Nevertheless, since the 2007 Virginia Tech shooting it has become increasingly evident that public safety laws do not give us sufficient authority to evaluate and provide treatment to threatening individuals who are not aware of their own illness. We have an underfunded mental health system laboring under a managed care approach that drastically limits mental health services and forces patients onto the streets before they are healthy or safe.

The final landmine is the First Amendment. It is beyond question to protect our right to criticize the government, but even the most conservative constitutional authorities agree with Justice Oliver Wendell Holmes that the First Amendment's protection of free speech does not mean unlimited speech, and that, for example, no one can create a "clear and present danger" by falsely shouting "Fire!" in a crowded theater.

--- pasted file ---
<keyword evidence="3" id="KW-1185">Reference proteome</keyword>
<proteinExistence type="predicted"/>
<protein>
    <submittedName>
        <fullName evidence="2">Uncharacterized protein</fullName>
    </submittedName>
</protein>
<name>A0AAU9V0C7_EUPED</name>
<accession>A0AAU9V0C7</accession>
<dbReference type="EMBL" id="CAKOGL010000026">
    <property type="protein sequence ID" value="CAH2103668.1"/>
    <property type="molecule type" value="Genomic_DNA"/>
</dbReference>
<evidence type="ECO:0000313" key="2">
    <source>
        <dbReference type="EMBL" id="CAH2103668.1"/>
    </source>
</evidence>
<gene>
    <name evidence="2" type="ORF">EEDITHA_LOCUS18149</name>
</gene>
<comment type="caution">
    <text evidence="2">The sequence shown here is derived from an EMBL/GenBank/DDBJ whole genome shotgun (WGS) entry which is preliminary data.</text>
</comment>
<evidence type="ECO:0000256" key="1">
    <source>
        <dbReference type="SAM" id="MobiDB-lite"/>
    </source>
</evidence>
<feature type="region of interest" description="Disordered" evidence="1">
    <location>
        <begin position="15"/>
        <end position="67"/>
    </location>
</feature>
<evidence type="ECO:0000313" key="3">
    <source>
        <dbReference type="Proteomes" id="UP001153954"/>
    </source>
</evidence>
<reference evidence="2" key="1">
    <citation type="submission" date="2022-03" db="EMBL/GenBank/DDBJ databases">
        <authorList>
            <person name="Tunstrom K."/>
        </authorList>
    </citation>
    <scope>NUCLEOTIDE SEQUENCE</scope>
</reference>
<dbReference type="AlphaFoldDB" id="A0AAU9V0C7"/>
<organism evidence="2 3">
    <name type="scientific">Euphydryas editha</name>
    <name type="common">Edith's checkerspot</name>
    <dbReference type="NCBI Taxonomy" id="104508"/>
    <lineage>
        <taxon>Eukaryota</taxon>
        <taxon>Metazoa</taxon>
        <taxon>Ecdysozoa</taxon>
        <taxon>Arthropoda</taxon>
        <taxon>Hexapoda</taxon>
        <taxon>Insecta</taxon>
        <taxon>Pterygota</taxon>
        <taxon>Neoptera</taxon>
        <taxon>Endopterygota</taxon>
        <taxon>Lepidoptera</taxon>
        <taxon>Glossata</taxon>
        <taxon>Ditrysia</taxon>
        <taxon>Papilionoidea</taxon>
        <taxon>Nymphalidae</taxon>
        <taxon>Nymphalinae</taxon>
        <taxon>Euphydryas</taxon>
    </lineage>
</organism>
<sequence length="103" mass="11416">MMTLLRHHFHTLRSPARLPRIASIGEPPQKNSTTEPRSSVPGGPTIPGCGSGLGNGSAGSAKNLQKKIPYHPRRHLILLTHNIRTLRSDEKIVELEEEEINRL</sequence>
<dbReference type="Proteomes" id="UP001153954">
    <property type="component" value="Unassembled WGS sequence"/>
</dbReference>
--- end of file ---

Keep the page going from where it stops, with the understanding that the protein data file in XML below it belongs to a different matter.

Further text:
The image of a crowded theater seems a bit dated, since we now live in a nation where we can shout, blog, e-mail, chat or tweet with more than 300 million persons, and inevitably there are many in this audience who are not emotionally stable or rational.

We need a better scientific understanding of the impact of our capacity to communicate indiscriminately but powerfully and persuasively with anyone and everyone. With all of the exaggeration, accusation and misinformation that pervades political discourse, is there a point at which shouting "Fire!"-- or drawing cross hairs on a map -- can present a new "clear and present danger"?

The opinions expressed in this commentary are solely those of Dewey Cornell.